The IKSV Film Festival is, in one word, immense. Over the course of 11 days, 221 films from 62 countries will be screened.
Yet while the size of the event is noteworthy, what separates this film festival from the others organised in Istanbul is its focus on competitions. The seven major competitions, each with 10 or more entries, spotlight foreign films that often did well on the international film circuit but did not gain much traction in Hollywood.
Emine, the main character of ‘Ember’, is left caring for her sick child when her husband Cemal is arrested in Romania
The International Golden Tulip Competition features acclaimed films from all over the world, such as Eva Doesn’t Sleep (main featured image), a film about the fate of Eva Perón’s embalmed body by the visionary Argentinean director Pablo Agüero, and Ember, the latest from the Turkish master Zeki Demirkubuz. The former, however, will be screened only with Turkish subtitles (as are most foreign films), but the latter will have English subtitles.
‘Mercury’ chronicles an awkward dinner with art professionals
There are also three competitions dedicated solely to filmmakers from Turkey: the National Golden Tulip Competition, the National Documentary Competition and the National Short Film Competition. These categories are a treasure trove for lovers of Turkish cinema who like to discover new talent. Melis Balcı’s short Mercury shows a gallery assistant dining with the gallery owner, an art collector, a curator and an institution director and subsequently observing the absurd and corrupt hierarchy of the art world. In the National Competition, Muhammet Tayfur Aydın’s Black Crow follows an Iranian actress living in France as she tries to reach Iran overland through Turkey. Non-Turkish speakers are in luck, as all Turkish films will be screened with English subtitles.
A still from Michael Snow’s 1971 film ‘La Région Centrale’, shot over a period of 24 hours using a robotic arm and consisting entirely of preprogrammed movements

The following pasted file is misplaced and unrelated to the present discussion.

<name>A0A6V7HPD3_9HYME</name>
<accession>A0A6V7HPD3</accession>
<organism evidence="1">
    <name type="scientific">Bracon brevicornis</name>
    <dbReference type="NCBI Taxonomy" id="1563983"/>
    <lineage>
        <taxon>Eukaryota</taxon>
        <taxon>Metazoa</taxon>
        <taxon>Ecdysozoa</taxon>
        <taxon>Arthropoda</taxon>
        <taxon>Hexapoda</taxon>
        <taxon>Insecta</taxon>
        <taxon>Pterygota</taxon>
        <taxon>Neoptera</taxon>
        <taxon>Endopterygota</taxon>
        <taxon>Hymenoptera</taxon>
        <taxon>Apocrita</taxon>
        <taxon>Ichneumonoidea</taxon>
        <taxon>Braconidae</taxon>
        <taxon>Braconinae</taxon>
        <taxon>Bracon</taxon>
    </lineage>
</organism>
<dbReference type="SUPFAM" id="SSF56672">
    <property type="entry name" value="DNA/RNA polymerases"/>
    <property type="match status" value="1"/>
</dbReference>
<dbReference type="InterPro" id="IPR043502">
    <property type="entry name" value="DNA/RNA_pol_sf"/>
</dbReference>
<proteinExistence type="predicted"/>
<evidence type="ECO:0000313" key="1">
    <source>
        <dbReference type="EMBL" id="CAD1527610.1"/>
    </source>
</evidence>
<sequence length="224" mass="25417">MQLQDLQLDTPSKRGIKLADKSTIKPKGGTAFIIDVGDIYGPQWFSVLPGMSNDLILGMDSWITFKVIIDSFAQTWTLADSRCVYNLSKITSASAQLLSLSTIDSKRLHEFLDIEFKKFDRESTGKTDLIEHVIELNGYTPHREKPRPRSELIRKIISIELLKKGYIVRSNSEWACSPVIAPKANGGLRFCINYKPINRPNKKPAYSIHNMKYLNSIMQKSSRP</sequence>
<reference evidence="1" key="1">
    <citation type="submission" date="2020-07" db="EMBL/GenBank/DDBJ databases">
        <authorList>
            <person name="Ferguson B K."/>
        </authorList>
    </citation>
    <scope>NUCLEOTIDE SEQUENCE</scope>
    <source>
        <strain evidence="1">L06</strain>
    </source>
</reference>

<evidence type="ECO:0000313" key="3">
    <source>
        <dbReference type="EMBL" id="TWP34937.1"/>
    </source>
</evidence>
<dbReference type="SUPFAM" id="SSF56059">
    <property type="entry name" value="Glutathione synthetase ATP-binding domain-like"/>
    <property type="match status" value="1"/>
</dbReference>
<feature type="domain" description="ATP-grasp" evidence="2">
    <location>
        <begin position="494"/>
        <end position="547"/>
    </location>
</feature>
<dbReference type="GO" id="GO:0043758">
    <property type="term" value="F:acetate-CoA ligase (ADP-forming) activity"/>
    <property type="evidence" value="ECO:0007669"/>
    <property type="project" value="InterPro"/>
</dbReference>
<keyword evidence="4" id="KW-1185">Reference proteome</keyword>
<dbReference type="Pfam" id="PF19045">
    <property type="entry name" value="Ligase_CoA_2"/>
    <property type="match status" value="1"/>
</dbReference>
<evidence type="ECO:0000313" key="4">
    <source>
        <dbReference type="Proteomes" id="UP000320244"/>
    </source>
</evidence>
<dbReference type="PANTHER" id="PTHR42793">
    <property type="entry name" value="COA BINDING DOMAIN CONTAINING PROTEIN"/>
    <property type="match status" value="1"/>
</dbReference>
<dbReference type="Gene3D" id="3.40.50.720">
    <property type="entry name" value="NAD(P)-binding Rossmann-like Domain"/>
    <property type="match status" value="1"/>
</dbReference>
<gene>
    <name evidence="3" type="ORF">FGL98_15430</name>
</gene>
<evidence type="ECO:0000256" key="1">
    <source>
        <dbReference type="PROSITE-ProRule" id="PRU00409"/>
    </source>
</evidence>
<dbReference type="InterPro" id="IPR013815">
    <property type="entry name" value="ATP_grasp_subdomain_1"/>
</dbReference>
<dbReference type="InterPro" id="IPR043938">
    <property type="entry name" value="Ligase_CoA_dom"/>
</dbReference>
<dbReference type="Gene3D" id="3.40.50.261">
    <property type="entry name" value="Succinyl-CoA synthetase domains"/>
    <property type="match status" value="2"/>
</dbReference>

Speaking of discoveries, audiences in Istanbul will have the chance to become better acquainted with masters from 1970s American avant-garde cinema. As part of the ‘In Pursuit of Light’ section, films from such pioneering figures of this special genre as Stan Brakhage, Michael Snow and Hollis Frampton, will be screened at the Istanbul Modern Cinema in their original 16mm format.
Don Cheadle as Miles Davis in ‘Miles Ahead’
There is the traditional gala section, featuring films such as the Oscar-nominated Brooklyn, which tells the story of Eilis, an Irish emigré adjusting to life in New York in the 1950s. A new section this year is simply titled ‘Musicians’ and highlights films portraying people who have made music an inseparable part of their lives. Morgan Neville’s documentary about the cellist Yo-Yo Ma, entitled The Music of Strangers: Yo-Yo Ma and the Silk Road Ensemble, will appeal to classical music lovers, especially those who saw and perform with the Silk Road Ensemble at Zorlu Centre in 2014. If your musical interests lie more in jazz, you should check out Born to Be Blue, a film loosely based on Chet Baker’s life, and Miles Ahead, a dynamic, fast-moving free-form investigation of Miles Davis’s genius.
Freddy Kroger knows how to frighten
Another section unique to this festival is ‘Midnight Madness’, perfect for those who crave a good fright. Films such as The Nightmare on Elm Street will play at midnight every Friday and Saturday of the festival at the Atlas and Rexx theatres.
Looking through the schedule is almost overwhelming – there is so much to discover! Click here to access the full programme and get lost in the world of film.
The 35th Istanbul Film Festival runs from April 7–17. Tickets go on sale on Saturday, March 26, and can be purchased from Biletix and the box offices at the Atlas and Rexx movie theatres.
Films will be screened at Atlas, Beyoğlu and Fitaş theatres on Istiklal, Rexx Cinema in Kadıköy, Feriye Cinema in Ortaköy, Istanbul Modern Cinema, the Pera Museum, Akbank Sanat and the Italian Cultural Centre.